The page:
Home » Customs & Trade, Ports/Terminals, Press Releases » BOC gives assessment officers online tool for value verification

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The Bureau of Customs (BOC) is now pilot-testing an internal system that will help its assessment officers determine and verify the value of a commodity.

The web-based National Value Verification System (NVVS) officially underwent trial in all ports on April 8. It allows customs assessment officers to “verify whether the value declared by the importer is the price actually paid or payable for the goods when sold for export to the Philippines,” BOC said in a statement.

Value verification will be based on the previous importation, similar and identical goods at the same period of importation, and other methods of valuation available under Republic Act No. 10863, otherwise known as the Customs Modernization and Tariff Act.

Under NVVS, the data will be presented based on all aggregate importations of commodities per Harmonized System (HS) Code, specific description, and country of origin.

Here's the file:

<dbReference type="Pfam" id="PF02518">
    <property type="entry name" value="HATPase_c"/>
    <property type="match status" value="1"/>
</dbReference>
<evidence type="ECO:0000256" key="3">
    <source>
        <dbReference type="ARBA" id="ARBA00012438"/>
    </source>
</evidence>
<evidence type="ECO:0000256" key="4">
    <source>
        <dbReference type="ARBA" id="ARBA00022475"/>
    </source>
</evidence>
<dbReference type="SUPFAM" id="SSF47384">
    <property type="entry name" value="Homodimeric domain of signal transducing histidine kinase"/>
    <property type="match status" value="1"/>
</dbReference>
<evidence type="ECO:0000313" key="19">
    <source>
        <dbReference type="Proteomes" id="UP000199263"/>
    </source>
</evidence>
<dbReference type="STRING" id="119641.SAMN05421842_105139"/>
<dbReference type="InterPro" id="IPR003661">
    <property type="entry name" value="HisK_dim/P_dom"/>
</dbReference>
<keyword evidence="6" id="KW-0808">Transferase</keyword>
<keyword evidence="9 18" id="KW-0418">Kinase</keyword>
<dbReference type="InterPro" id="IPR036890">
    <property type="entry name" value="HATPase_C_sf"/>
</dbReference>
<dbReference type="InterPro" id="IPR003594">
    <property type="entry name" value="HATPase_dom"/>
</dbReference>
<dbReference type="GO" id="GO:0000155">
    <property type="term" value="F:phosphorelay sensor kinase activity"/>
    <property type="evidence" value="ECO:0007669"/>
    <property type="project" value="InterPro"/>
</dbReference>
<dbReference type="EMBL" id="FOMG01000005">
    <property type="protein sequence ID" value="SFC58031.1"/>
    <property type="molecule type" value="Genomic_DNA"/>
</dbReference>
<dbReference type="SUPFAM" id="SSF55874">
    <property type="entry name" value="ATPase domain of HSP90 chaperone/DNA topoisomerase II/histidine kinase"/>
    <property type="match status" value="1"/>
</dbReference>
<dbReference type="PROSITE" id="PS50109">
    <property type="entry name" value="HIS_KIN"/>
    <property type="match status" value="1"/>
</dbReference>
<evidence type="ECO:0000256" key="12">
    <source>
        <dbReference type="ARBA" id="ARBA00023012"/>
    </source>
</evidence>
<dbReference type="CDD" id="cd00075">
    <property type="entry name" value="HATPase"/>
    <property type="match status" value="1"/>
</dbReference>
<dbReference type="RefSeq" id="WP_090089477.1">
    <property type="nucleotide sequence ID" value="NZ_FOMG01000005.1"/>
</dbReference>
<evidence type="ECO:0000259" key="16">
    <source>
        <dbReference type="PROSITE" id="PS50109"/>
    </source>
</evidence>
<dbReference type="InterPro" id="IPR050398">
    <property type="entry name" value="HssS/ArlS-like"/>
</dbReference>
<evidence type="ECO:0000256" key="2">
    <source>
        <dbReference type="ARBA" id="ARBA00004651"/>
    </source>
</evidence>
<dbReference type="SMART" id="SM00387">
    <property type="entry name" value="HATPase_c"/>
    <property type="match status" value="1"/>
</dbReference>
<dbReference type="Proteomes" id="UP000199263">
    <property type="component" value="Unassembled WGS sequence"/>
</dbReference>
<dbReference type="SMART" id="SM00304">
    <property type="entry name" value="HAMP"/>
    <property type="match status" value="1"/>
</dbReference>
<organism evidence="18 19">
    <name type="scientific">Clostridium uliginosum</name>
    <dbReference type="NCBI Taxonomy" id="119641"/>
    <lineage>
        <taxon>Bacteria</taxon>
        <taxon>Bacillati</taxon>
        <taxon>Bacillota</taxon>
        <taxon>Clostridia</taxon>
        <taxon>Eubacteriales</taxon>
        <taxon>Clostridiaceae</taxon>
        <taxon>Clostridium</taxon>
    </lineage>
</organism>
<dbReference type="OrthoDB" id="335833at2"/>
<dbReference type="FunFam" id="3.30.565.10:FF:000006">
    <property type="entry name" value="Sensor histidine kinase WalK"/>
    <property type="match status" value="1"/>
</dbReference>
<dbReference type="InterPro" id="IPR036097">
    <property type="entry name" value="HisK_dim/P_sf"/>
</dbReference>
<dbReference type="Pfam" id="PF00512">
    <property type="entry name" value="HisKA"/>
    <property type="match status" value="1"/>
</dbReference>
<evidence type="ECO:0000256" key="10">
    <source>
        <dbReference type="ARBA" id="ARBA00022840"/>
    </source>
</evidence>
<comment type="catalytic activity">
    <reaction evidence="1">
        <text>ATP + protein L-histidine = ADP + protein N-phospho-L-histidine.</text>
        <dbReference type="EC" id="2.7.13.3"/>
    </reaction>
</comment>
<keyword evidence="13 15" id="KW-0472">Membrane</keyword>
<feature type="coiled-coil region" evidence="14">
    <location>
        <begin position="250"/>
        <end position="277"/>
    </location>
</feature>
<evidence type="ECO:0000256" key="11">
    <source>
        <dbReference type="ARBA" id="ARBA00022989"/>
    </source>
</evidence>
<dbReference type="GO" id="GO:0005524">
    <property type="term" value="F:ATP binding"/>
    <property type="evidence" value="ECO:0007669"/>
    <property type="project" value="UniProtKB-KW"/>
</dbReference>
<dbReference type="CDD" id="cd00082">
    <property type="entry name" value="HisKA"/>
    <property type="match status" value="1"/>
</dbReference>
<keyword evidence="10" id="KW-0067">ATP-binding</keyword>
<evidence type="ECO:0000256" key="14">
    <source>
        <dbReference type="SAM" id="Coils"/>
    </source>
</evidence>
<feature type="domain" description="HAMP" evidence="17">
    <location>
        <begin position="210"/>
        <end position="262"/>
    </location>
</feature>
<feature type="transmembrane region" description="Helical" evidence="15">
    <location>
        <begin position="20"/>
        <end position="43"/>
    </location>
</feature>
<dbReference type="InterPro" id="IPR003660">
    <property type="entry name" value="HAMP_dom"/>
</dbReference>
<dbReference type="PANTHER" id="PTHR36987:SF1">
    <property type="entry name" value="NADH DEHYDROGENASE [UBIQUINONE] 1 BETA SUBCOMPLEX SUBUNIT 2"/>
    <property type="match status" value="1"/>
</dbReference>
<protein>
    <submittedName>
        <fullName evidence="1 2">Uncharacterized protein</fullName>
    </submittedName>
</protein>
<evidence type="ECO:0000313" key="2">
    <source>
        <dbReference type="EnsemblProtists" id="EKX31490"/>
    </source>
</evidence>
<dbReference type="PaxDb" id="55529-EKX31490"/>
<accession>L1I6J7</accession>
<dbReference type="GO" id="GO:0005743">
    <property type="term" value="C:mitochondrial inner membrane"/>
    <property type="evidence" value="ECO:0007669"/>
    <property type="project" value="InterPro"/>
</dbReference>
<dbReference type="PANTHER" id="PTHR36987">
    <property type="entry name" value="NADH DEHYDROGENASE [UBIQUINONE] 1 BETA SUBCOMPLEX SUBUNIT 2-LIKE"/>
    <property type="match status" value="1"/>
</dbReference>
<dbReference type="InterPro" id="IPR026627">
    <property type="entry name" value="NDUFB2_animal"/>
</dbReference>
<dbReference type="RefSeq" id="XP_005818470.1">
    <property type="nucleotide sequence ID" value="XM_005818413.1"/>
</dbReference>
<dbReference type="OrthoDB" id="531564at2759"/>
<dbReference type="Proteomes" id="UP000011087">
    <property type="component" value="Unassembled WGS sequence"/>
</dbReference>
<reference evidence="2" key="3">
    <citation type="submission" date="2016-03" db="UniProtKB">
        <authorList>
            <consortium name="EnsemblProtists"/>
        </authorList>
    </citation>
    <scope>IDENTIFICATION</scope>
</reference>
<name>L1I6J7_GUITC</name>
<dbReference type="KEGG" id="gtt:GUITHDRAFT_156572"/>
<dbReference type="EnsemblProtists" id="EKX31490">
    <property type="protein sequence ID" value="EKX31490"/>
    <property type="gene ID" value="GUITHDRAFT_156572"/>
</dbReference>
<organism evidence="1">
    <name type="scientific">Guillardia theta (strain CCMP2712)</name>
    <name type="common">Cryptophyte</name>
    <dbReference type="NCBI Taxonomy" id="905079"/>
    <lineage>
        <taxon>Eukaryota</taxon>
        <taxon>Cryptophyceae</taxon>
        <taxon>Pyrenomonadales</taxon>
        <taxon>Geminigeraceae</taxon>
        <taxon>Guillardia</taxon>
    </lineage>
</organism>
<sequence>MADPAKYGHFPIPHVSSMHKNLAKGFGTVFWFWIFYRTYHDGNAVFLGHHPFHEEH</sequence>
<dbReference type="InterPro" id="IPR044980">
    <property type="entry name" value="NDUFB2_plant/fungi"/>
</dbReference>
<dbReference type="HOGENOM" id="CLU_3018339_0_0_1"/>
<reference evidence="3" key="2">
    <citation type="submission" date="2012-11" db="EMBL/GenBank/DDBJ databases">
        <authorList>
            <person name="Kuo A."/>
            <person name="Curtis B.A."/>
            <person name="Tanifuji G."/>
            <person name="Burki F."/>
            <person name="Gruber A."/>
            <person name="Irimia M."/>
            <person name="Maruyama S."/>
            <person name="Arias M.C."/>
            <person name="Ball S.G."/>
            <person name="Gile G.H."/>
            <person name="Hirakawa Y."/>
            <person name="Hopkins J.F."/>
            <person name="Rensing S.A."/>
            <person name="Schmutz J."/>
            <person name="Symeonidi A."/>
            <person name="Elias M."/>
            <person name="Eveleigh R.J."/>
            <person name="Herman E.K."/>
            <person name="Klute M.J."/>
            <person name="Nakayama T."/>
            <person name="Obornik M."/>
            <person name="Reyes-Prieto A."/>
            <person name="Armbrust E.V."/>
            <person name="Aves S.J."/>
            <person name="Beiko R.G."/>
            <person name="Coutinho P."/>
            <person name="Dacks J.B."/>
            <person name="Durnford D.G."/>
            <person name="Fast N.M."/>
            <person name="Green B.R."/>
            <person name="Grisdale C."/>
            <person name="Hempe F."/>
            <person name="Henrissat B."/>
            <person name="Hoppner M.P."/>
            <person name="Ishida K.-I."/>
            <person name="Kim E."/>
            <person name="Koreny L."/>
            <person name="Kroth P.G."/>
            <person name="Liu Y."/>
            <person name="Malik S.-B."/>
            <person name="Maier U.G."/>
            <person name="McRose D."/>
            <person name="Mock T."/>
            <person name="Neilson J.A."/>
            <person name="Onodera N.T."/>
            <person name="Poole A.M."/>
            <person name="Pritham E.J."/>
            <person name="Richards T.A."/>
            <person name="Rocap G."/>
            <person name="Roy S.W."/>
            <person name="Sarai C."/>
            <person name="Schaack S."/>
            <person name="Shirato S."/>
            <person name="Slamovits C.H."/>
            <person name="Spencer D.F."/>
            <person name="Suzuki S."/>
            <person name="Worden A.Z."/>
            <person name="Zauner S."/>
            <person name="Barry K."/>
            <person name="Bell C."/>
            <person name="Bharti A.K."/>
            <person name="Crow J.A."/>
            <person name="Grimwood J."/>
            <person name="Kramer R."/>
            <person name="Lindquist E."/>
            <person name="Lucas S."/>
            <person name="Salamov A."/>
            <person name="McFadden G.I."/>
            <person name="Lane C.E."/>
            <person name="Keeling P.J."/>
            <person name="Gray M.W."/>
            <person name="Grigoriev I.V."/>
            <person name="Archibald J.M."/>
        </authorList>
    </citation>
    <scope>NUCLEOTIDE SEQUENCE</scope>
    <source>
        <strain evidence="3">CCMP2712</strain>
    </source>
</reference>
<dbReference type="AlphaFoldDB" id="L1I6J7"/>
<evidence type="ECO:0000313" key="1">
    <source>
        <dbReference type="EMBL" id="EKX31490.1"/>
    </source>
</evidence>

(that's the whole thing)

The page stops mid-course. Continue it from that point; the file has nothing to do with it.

BOC spokesperson Atty. Erastus Sandino Austria, in a phone interview with PortCalls, said the system is a tool that customs assessment officers can use to verify values, but clarified this does not mean the value provided by NVVS is absolute.

Austria said there are procedures available for importers should they seek to contest the value provided in the NVVS.

NVVS was created and is maintained by BOC’s Management Information System and Technology Group.

“The NVVS will ensure that updated and correct valuation is being implemented in all ports nationwide,” the customs bureau noted. “Hence, the system is also an effective tool in addressing the issue of benchmarking in the BOC through application of correct values of goods entering the ports.”

BOC also noted that the system will help improve its revenue collection performance and strengthen border protection against technical smuggling.

“We will provide the necessary tools for our customs officers to ensure fair and facilitated trade for all our stakeholders,” Customs commissioner Rey Leonardo Guerrero said.

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